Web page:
Protecting Human Subjects in Student Inquiry Projects:
Addressing the Educational, Ethical, and Legal Obligations of Liberal Arts Institutions

As liberal arts colleges engage growing numbers of students in active, collaborative, and "high impact" learning practices, students are increasingly undertaking inquiry projects that involve human subjects. The protection of human subjects in student inquiry projects, whether in on-campus courses, service-learning experiences, off-campus programs, or other contexts, poses significant ethical, educational, institutional, inter-institutional, and legal challenges. This project is designed to help ACM institutions meet these challenges more effectively and consistently, both within and across institutions.
Project rationale
Interpreting and applying the federal regulations in relation to student projects, which may or may not constitute "research" that requires IRB review, raises a myriad of pedagogical, professional development, and policy issues.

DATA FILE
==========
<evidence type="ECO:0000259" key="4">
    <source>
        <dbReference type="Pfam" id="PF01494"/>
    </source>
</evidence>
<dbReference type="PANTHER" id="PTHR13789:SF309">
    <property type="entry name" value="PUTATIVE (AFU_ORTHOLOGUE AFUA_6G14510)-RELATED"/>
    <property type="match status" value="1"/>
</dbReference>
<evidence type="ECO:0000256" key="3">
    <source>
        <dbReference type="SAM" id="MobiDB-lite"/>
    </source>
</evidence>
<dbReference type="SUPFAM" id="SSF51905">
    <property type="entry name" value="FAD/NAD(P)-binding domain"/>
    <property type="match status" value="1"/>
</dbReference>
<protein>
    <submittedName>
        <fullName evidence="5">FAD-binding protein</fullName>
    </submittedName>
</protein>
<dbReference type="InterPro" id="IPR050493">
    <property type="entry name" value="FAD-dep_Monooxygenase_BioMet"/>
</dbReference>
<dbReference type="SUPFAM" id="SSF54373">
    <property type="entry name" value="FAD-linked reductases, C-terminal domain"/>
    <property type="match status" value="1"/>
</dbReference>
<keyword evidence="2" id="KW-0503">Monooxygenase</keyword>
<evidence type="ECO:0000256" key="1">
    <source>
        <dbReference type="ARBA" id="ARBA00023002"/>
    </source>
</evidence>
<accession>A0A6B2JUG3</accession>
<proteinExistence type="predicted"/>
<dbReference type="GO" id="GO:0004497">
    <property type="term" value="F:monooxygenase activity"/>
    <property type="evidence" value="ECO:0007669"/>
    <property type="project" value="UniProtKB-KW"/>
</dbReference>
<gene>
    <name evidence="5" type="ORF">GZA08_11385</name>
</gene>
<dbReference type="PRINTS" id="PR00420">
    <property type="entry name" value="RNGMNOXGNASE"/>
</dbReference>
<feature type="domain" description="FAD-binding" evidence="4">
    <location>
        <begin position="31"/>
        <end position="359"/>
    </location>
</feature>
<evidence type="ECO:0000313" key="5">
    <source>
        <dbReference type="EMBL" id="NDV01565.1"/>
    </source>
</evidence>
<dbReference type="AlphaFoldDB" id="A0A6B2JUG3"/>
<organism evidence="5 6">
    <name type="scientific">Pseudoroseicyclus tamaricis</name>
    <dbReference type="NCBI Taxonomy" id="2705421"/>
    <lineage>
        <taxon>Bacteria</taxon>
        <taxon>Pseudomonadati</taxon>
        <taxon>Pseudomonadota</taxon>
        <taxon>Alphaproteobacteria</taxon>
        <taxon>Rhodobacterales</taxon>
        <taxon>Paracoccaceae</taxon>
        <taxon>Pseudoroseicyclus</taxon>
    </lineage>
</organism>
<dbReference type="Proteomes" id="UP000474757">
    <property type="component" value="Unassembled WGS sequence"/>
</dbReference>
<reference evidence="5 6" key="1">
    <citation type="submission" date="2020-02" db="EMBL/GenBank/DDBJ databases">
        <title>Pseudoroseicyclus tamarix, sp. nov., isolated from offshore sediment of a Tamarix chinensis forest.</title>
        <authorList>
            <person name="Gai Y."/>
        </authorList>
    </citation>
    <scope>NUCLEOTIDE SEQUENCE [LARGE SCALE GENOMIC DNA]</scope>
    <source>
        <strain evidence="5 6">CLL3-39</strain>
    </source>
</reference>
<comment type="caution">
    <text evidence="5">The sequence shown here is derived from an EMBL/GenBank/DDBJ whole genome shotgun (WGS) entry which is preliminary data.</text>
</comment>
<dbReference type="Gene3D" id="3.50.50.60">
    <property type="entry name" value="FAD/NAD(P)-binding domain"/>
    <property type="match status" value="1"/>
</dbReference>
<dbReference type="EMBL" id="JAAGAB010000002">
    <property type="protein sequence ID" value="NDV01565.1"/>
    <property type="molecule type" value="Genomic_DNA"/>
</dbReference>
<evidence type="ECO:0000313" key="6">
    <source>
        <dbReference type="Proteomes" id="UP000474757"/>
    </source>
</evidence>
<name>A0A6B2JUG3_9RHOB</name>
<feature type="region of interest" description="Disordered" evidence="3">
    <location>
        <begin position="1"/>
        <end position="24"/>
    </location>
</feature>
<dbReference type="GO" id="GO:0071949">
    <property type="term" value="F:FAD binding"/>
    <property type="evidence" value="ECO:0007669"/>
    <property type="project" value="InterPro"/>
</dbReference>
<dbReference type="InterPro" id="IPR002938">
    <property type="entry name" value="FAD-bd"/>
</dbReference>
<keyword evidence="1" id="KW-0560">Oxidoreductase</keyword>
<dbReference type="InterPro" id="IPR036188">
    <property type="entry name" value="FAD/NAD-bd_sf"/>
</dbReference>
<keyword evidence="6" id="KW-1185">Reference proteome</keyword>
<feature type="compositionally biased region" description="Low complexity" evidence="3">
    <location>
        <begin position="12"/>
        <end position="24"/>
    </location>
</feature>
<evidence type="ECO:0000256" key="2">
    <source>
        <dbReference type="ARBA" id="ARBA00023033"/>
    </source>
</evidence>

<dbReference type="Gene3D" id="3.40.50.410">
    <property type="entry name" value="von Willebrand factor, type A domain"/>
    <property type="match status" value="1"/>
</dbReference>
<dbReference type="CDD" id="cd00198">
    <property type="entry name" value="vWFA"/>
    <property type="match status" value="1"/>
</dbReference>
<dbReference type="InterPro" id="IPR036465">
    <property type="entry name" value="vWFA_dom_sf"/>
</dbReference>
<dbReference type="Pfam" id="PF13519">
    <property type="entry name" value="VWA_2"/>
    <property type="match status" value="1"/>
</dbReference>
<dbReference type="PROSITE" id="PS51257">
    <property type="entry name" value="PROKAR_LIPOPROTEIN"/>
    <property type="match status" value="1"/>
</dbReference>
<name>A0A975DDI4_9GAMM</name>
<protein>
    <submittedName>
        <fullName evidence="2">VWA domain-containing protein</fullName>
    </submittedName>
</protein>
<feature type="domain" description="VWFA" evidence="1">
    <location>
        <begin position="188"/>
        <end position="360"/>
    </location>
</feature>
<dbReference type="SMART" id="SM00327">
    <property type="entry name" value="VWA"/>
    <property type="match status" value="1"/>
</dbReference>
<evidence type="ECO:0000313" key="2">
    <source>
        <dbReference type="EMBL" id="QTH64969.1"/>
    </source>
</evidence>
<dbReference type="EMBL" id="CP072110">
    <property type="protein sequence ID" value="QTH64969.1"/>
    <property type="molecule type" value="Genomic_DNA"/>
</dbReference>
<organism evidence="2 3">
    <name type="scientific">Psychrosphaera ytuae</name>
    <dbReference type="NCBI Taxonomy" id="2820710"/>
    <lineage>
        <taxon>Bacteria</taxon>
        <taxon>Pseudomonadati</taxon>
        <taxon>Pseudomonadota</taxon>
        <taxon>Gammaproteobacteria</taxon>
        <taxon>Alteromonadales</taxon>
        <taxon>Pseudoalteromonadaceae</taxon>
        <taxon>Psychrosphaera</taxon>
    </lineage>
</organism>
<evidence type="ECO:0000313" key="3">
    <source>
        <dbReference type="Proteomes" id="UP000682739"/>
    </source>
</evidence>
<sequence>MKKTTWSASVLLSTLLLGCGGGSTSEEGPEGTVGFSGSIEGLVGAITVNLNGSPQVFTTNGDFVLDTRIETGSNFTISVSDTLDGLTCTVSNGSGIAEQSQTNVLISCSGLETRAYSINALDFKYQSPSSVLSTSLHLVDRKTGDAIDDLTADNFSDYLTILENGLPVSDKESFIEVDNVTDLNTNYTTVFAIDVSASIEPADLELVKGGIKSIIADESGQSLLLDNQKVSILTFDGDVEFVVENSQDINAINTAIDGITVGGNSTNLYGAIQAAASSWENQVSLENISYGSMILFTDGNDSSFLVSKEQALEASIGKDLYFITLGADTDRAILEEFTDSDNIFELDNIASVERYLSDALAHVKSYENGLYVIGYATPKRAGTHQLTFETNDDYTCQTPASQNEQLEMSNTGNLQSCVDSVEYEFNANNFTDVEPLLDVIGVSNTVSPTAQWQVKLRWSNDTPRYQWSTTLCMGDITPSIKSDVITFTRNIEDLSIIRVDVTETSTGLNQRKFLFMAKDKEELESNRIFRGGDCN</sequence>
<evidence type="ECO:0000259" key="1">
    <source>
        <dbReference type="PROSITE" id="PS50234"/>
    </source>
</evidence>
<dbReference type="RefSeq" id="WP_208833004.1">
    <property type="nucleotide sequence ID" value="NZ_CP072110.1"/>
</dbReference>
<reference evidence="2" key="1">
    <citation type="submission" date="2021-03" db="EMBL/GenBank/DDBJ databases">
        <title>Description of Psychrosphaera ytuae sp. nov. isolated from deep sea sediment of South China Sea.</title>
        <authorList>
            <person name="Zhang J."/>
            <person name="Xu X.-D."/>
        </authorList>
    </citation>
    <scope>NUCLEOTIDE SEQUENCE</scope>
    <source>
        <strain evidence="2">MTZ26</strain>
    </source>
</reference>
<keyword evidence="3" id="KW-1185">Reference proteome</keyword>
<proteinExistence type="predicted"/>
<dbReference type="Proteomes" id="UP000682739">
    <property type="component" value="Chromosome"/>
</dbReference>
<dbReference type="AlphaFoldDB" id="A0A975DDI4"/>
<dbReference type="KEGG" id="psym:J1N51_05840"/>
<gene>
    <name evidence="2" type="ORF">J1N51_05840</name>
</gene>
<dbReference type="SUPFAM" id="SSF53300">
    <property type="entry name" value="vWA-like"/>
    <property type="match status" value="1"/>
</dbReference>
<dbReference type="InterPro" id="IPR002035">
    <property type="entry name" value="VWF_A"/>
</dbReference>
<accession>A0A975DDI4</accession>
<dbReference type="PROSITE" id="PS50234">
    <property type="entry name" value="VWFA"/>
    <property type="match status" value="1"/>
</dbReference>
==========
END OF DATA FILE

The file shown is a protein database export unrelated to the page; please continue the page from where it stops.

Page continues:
Project goals
The purpose of this project is to develop streamlined, institutionally- and inter-institutionally-appropriate, and federally-compliant policies and procedures for ensuring that subjects in student projects are protected.

ACM Human Subjects Symposium – February 23-25, 2012, Northfield, MN
This is a working symposium in which participants will review draft policy documents, instructional materials, and recommendations for policy and professional development related to human subjects protection in student projects. This page includes the Call for Participation and additional information about the agenda and estimated travel costs.

Jo Beld, Professor of Political Science and Chair of the IRB, St. Olaf College;

Nathan Grawe, Associate Professor of Economics and Associate Dean of the College, Carleton College;

Greg Buchanan, Associate Professor of Psychology and Chair of the IRB, Beloit College;

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